If Anything Else, Be Kind
Many of us go through painful circumstances that leave us heartbroken, depressed, or pushed back to a breaking point where it could bring our demise. Some of us aren’t so lucky with what happens in our lives; we are only human after all. But what makes us human are our capabilities to love one another, communicate, support and be kind to each other.
For us to thrive in this world, we could all afford to be a little bit more kind. One never knows when an act of kindness could change a life.
This isn’t a story about me or anyone person I know. This story comes out of my experiences, and the experiences of my friends and/or peers growing up in situations that can create a sense of not wanting to be around anymore. How many of us can relate to that?
I hope that by reading this story you may be moved to consider ways you can help kindness be more prevalent your life and in the lives of others.
Every day she went to school her classmates would tease her about how much she smelled. One day she tried to sit and spark up a friendly conversation with this girl at lunch because she had the same purple notebook as her. The girl ignored her at first then began to explain that she didn’t associate with weird girls who don’t shower.
Humiliated and hurt, she scuffled off to eat alone. That was the end of that.
She had a crush on this guy in her class who seemed to be friends with practically everyone because of his humbling and outgoing personality. One day she worked up the courage to ask him if he wanted to hang out. Startled at first and prone to avoid confrontation, the guy agreed to meet with her. But later, as she waited in the movie theater lobby all alone amidst the other couples, oblivious to her presence and walking by blissfully, he never showed.
After a few hours of painstaking waiting, that was the end of that.
One day she decided to confide in her physics teacher because he seemed to just get these “young people.” He politely told her to meet with him after class to discuss how she can make progress. The teacher felt her up under her blouse and whispered that she “would make a lovely afternoon snack.”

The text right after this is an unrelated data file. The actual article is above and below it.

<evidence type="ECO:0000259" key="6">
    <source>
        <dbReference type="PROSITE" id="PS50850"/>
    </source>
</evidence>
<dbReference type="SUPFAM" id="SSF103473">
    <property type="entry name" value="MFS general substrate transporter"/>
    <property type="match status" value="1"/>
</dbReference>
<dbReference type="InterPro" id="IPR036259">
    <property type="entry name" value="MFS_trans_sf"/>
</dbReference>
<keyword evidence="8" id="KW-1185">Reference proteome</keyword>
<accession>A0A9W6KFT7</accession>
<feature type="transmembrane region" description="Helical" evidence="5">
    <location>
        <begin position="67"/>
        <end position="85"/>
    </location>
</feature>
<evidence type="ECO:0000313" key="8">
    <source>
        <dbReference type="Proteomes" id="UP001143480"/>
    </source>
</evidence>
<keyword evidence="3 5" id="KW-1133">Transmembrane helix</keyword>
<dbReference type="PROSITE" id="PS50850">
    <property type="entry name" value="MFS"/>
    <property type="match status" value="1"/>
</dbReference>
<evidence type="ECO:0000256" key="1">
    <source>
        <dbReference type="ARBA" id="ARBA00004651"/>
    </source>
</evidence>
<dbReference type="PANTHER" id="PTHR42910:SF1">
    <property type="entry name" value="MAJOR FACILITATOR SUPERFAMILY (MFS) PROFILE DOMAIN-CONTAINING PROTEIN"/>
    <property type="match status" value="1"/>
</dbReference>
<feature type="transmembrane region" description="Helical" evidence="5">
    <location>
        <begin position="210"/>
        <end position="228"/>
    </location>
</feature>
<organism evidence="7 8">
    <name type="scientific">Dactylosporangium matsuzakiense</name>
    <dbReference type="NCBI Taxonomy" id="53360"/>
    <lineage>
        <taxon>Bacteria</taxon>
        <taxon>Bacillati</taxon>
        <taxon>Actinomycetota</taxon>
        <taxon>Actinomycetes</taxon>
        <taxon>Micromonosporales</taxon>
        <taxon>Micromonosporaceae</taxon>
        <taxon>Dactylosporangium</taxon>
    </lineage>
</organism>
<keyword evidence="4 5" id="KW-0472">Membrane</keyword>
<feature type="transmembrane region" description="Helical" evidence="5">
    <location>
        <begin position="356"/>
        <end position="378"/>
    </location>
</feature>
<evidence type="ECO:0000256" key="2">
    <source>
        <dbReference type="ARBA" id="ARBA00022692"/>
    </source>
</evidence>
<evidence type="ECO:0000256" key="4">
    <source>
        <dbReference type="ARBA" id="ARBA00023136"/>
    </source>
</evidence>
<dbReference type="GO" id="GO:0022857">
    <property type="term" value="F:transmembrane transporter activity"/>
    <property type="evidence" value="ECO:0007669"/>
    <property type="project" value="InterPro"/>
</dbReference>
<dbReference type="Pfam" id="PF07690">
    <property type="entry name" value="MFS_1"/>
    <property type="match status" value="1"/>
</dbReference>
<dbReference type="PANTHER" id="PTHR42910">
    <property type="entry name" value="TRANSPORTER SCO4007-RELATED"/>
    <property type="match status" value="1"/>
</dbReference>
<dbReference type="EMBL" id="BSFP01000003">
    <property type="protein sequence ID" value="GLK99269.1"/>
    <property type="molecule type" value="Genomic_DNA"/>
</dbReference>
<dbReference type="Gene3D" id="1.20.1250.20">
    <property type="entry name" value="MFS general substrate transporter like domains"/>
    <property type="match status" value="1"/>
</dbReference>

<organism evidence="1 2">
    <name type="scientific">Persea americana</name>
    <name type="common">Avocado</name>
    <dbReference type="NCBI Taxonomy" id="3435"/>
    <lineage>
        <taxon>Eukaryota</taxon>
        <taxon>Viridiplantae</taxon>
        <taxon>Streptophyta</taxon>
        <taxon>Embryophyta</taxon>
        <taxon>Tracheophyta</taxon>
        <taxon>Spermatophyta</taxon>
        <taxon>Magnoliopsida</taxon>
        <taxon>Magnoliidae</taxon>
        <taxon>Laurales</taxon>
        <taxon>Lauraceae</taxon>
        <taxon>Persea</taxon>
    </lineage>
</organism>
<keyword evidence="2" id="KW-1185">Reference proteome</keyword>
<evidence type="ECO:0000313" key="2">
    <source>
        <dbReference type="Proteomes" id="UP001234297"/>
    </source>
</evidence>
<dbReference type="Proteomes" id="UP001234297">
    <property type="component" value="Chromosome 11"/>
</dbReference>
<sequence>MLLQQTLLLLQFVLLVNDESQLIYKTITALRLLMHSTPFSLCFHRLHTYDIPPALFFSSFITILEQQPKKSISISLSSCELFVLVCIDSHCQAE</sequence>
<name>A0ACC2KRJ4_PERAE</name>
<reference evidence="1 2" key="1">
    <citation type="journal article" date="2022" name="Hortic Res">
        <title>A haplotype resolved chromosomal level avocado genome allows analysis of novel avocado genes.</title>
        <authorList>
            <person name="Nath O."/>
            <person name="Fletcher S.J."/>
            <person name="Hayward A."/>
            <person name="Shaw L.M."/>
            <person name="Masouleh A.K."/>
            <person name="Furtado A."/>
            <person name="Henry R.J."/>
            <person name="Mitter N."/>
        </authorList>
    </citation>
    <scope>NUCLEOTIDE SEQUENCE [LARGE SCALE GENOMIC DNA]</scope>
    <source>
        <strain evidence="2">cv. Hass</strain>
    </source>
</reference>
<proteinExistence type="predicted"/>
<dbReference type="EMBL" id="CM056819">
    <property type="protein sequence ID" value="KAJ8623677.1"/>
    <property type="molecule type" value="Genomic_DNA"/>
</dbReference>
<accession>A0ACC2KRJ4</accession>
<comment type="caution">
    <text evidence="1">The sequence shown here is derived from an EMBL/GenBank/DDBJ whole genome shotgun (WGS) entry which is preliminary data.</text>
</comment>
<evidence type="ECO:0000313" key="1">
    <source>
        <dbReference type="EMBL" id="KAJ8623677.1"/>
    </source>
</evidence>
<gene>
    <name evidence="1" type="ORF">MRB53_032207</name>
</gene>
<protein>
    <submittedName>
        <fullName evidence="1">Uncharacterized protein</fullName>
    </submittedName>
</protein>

If she told anyone, he explained, they would not believe her because she really had no friends. She wished that was the end of that.
When she got home, the house was quiet as usual with her father drugged out on the couch transcending so high in his thoughts of space. Her mother ran out on them when she was eleven because a child didn’t suit well with her partying reputation and rock star lifestyle. The water bill was left unpaid again because her father swore once more that this time he’d become instantly rich at another night at the casino.
If she couldn’t shower, then she would just continue to smell. Also, the eviction notice lay perfectly placed on the coffee table signaling for its occupants to make haste, and that’s the end of that.
That night she turned on the radio in her room and stared blankly past her reflection in the mirror. She wasn’t really hearing the music, but she was highly aware of the pressure her hands made gripping her father’s bottle of aspirin that coiled in her palm. Some mornings her father needs the bottle to salvage one of his leftover nightly trips, but this time it was her that required the trip.
All she could think about is the end.
A knock on her door persisted, and before taking the cap off the bottle entirely, she curiously went to answer it. No one was there but a small package with a note on top reading,
“Don’t give up. I see you. I care about you. You are not alone.”
In the package was a blank purple notebook—she no longer had to confess her pain. A tear rolled down her cheek and a slight smile crossed her face. She closed the bottle of aspirin and opened her notebook instead, writing, “A new beginning…”.
I hope this story inspires you to be kind, because you never know how you could save a life.